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  • Anonymous

    Posted July 19, 2001

    Outstanding

    This is definately the best book I have ever read. I think it's amazing that he survived 3 campaigns heck I think it's amazing that he survived the whole war. Despite a lot of friends dying around him in the carnage of war he kept going on. It's amazing that he and all of the other men survived the battle in the position they were in with no food, water, ammunition, weapons, and the didn't any winter clothes with them. I'm only 13 years old and I haven't read that many war books but I thought this was the best book I've ever read. I usually read books about the Vietnam War. I'm definately going to bye the rest of them!!!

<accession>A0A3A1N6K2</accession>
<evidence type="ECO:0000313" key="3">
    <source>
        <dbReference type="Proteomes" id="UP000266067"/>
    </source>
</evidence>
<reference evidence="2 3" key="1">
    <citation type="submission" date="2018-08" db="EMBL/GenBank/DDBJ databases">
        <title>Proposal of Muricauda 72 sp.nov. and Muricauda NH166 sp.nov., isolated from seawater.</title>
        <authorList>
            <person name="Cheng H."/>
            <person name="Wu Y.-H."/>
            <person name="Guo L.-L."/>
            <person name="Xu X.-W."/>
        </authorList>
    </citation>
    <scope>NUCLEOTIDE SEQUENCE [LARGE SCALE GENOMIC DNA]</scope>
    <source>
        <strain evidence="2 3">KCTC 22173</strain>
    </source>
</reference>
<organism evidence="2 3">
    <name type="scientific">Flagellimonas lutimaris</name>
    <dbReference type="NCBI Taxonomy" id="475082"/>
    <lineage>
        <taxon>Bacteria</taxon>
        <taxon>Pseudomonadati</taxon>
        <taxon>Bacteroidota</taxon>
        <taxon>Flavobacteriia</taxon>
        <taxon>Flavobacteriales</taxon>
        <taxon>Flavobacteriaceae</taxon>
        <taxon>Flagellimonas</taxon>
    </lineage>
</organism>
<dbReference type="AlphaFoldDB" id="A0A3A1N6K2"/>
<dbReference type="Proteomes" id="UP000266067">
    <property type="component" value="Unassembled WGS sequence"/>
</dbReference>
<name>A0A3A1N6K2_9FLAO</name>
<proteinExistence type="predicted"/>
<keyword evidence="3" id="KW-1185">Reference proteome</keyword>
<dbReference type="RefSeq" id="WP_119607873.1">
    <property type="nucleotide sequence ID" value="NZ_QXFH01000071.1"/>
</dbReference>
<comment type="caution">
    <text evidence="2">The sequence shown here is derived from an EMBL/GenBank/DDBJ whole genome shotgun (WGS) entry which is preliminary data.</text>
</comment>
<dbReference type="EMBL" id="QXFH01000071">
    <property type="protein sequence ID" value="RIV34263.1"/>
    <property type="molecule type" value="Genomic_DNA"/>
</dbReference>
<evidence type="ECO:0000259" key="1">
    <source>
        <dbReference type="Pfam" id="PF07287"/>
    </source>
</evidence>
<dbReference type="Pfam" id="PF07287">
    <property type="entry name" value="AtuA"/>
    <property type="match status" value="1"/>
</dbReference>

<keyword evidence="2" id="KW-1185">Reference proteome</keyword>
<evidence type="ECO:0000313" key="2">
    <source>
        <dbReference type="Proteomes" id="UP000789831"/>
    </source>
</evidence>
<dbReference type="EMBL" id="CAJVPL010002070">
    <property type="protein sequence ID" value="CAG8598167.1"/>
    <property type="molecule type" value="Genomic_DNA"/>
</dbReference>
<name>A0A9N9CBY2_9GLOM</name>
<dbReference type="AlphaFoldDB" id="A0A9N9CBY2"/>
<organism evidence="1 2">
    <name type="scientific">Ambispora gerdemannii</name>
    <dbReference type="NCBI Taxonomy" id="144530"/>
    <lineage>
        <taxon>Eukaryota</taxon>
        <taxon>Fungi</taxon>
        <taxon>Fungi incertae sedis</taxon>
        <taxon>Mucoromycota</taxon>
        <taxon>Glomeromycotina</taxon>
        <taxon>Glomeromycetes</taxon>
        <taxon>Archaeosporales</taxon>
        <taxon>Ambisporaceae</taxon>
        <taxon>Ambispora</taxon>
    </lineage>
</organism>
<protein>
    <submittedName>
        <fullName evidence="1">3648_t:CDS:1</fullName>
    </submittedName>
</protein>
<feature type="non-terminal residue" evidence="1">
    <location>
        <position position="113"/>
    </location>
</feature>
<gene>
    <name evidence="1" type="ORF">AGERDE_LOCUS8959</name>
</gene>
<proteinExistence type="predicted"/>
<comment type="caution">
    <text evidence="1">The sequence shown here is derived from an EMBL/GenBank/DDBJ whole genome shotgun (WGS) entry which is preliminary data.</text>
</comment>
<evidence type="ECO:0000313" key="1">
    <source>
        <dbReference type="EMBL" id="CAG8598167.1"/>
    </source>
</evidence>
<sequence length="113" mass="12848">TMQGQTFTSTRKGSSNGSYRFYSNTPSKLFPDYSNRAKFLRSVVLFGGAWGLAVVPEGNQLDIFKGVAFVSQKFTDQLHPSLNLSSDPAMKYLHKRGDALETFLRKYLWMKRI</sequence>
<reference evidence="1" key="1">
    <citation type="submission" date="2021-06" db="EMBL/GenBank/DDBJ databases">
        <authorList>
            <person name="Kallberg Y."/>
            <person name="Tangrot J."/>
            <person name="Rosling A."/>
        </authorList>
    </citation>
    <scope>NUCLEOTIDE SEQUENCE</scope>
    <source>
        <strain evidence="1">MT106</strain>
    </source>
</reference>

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  • Anonymous

    Posted November 27, 2000

    Real-life Heroes

    All of Donald Burgett's books about the 101st Airborne Division's battles are pure gold. The first-person, soldier-level descriptions of the toughest combat U.S. soldiers have faced during WWII are painful to read, but something those of us who have not served in combat need to understand. These books describe a particular instant in time which will probably never happen again. Seven Roads ... depicts an incredible story of courage and suffering which the reader will never forget.

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  • Anonymous

    Posted March 14, 2000

    Meet him in person!